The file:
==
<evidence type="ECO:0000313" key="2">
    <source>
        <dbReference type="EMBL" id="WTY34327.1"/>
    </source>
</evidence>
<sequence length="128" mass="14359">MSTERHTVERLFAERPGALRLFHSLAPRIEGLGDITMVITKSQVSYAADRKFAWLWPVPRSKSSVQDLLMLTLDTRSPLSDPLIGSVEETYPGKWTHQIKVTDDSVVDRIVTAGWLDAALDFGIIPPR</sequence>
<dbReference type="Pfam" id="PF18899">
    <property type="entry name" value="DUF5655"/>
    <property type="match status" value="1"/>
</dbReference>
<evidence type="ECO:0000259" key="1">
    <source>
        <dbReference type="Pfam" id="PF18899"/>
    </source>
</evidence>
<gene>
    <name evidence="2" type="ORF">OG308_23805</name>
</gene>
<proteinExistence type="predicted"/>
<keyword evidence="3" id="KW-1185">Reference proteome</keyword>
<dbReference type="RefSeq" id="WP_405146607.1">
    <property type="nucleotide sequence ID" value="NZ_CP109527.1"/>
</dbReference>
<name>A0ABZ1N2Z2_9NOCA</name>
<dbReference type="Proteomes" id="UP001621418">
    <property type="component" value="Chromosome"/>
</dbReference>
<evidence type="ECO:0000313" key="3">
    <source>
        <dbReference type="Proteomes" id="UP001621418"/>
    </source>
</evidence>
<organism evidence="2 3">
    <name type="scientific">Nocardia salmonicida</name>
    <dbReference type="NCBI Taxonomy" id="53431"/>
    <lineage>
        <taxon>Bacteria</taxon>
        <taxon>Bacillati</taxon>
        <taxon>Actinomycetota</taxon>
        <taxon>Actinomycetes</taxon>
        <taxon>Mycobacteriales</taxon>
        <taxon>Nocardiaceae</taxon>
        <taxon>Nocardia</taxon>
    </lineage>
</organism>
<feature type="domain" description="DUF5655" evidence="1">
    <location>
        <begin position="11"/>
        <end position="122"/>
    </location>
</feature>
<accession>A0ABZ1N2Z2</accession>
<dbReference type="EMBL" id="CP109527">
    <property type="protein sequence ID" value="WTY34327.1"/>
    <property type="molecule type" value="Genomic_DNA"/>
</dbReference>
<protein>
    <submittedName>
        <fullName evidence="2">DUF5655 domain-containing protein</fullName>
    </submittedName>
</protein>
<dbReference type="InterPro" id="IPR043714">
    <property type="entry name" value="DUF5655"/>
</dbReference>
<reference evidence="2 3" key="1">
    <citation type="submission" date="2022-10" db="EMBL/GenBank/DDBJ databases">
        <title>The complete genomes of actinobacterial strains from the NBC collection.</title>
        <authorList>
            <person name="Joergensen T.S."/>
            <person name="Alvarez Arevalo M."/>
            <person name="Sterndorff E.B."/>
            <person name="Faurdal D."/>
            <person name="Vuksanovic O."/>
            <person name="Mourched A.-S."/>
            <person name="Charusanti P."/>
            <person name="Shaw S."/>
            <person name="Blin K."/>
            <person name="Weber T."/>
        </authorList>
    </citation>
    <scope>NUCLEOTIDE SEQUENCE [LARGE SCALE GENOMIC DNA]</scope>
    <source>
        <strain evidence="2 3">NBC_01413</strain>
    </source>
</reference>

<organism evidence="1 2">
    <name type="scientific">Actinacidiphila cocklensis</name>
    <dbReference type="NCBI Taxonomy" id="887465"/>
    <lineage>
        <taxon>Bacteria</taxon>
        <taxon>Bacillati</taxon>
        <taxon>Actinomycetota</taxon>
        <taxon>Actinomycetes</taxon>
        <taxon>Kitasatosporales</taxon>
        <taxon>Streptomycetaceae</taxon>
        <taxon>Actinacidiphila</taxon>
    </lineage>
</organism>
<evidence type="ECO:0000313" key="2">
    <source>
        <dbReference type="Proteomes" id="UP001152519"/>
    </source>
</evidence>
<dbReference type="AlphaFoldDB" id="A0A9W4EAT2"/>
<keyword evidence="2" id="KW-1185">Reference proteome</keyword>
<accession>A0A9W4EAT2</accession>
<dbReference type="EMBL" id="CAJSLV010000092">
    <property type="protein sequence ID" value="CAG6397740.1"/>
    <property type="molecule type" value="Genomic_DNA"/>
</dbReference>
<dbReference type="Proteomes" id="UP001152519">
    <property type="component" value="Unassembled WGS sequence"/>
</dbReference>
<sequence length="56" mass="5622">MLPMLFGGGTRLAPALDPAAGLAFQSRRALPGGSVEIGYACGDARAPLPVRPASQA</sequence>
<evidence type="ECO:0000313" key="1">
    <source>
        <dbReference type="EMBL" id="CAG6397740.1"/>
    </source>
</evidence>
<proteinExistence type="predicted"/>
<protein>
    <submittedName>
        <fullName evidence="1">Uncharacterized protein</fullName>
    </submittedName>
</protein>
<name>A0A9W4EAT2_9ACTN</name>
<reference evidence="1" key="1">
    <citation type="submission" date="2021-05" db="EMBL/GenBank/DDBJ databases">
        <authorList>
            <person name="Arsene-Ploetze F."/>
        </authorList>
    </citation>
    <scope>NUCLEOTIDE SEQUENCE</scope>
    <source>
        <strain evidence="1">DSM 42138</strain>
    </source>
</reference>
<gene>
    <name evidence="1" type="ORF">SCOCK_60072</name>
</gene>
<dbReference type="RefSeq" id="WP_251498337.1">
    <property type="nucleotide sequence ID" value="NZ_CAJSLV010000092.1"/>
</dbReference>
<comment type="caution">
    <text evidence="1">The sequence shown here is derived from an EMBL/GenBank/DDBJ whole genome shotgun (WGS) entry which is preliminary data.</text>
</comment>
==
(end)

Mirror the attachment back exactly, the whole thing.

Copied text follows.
<evidence type="ECO:0000313" key="2">
    <source>
        <dbReference type="EMBL" id="WTY34327.1"/>
    </source>
</evidence>
<sequence length="128" mass="14359">MSTERHTVERLFAERPGALRLFHSLAPRIEGLGDITMVITKSQVSYAADRKFAWLWPVPRSKSSVQDLLMLTLDTRSPLSDPLIGSVEETYPGKWTHQIKVTDDSVVDRIVTAGWLDAALDFGIIPPR</sequence>
<dbReference type="Pfam" id="PF18899">
    <property type="entry name" value="DUF5655"/>
    <property type="match status" value="1"/>
</dbReference>
<evidence type="ECO:0000259" key="1">
    <source>
        <dbReference type="Pfam" id="PF18899"/>
    </source>
</evidence>
<gene>
    <name evidence="2" type="ORF">OG308_23805</name>
</gene>
<proteinExistence type="predicted"/>
<keyword evidence="3" id="KW-1185">Reference proteome</keyword>
<dbReference type="RefSeq" id="WP_405146607.1">
    <property type="nucleotide sequence ID" value="NZ_CP109527.1"/>
</dbReference>
<name>A0ABZ1N2Z2_9NOCA</name>
<dbReference type="Proteomes" id="UP001621418">
    <property type="component" value="Chromosome"/>
</dbReference>
<evidence type="ECO:0000313" key="3">
    <source>
        <dbReference type="Proteomes" id="UP001621418"/>
    </source>
</evidence>
<organism evidence="2 3">
    <name type="scientific">Nocardia salmonicida</name>
    <dbReference type="NCBI Taxonomy" id="53431"/>
    <lineage>
        <taxon>Bacteria</taxon>
        <taxon>Bacillati</taxon>
        <taxon>Actinomycetota</taxon>
        <taxon>Actinomycetes</taxon>
        <taxon>Mycobacteriales</taxon>
        <taxon>Nocardiaceae</taxon>
        <taxon>Nocardia</taxon>
    </lineage>
</organism>
<feature type="domain" description="DUF5655" evidence="1">
    <location>
        <begin position="11"/>
        <end position="122"/>
    </location>
</feature>
<accession>A0ABZ1N2Z2</accession>
<dbReference type="EMBL" id="CP109527">
    <property type="protein sequence ID" value="WTY34327.1"/>
    <property type="molecule type" value="Genomic_DNA"/>
</dbReference>
<protein>
    <submittedName>
        <fullName evidence="2">DUF5655 domain-containing protein</fullName>
    </submittedName>
</protein>
<dbReference type="InterPro" id="IPR043714">
    <property type="entry name" value="DUF5655"/>
</dbReference>
<reference evidence="2 3" key="1">
    <citation type="submission" date="2022-10" db="EMBL/GenBank/DDBJ databases">
        <title>The complete genomes of actinobacterial strains from the NBC collection.</title>
        <authorList>
            <person name="Joergensen T.S."/>
            <person name="Alvarez Arevalo M."/>
            <person name="Sterndorff E.B."/>
            <person name="Faurdal D."/>
            <person name="Vuksanovic O."/>
            <person name="Mourched A.-S."/>
            <person name="Charusanti P."/>
            <person name="Shaw S."/>
            <person name="Blin K."/>
            <person name="Weber T."/>
        </authorList>
    </citation>
    <scope>NUCLEOTIDE SEQUENCE [LARGE SCALE GENOMIC DNA]</scope>
    <source>
        <strain evidence="2 3">NBC_01413</strain>
    </source>
</reference>

<organism evidence="1 2">
    <name type="scientific">Actinacidiphila cocklensis</name>
    <dbReference type="NCBI Taxonomy" id="887465"/>
    <lineage>
        <taxon>Bacteria</taxon>
        <taxon>Bacillati</taxon>
        <taxon>Actinomycetota</taxon>
        <taxon>Actinomycetes</taxon>
        <taxon>Kitasatosporales</taxon>
        <taxon>Streptomycetaceae</taxon>
        <taxon>Actinacidiphila</taxon>
    </lineage>
</organism>
<evidence type="ECO:0000313" key="2">
    <source>
        <dbReference type="Proteomes" id="UP001152519"/>
    </source>
</evidence>
<dbReference type="AlphaFoldDB" id="A0A9W4EAT2"/>
<keyword evidence="2" id="KW-1185">Reference proteome</keyword>
<accession>A0A9W4EAT2</accession>
<dbReference type="EMBL" id="CAJSLV010000092">
    <property type="protein sequence ID" value="CAG6397740.1"/>
    <property type="molecule type" value="Genomic_DNA"/>
</dbReference>
<dbReference type="Proteomes" id="UP001152519">
    <property type="component" value="Unassembled WGS sequence"/>
</dbReference>
<sequence length="56" mass="5622">MLPMLFGGGTRLAPALDPAAGLAFQSRRALPGGSVEIGYACGDARAPLPVRPASQA</sequence>
<evidence type="ECO:0000313" key="1">
    <source>
        <dbReference type="EMBL" id="CAG6397740.1"/>
    </source>
</evidence>
<proteinExistence type="predicted"/>
<protein>
    <submittedName>
        <fullName evidence="1">Uncharacterized protein</fullName>
    </submittedName>
</protein>
<name>A0A9W4EAT2_9ACTN</name>
<reference evidence="1" key="1">
    <citation type="submission" date="2021-05" db="EMBL/GenBank/DDBJ databases">
        <authorList>
            <person name="Arsene-Ploetze F."/>
        </authorList>
    </citation>
    <scope>NUCLEOTIDE SEQUENCE</scope>
    <source>
        <strain evidence="1">DSM 42138</strain>
    </source>
</reference>
<gene>
    <name evidence="1" type="ORF">SCOCK_60072</name>
</gene>
<dbReference type="RefSeq" id="WP_251498337.1">
    <property type="nucleotide sequence ID" value="NZ_CAJSLV010000092.1"/>
</dbReference>
<comment type="caution">
    <text evidence="1">The sequence shown here is derived from an EMBL/GenBank/DDBJ whole genome shotgun (WGS) entry which is preliminary data.</text>
</comment>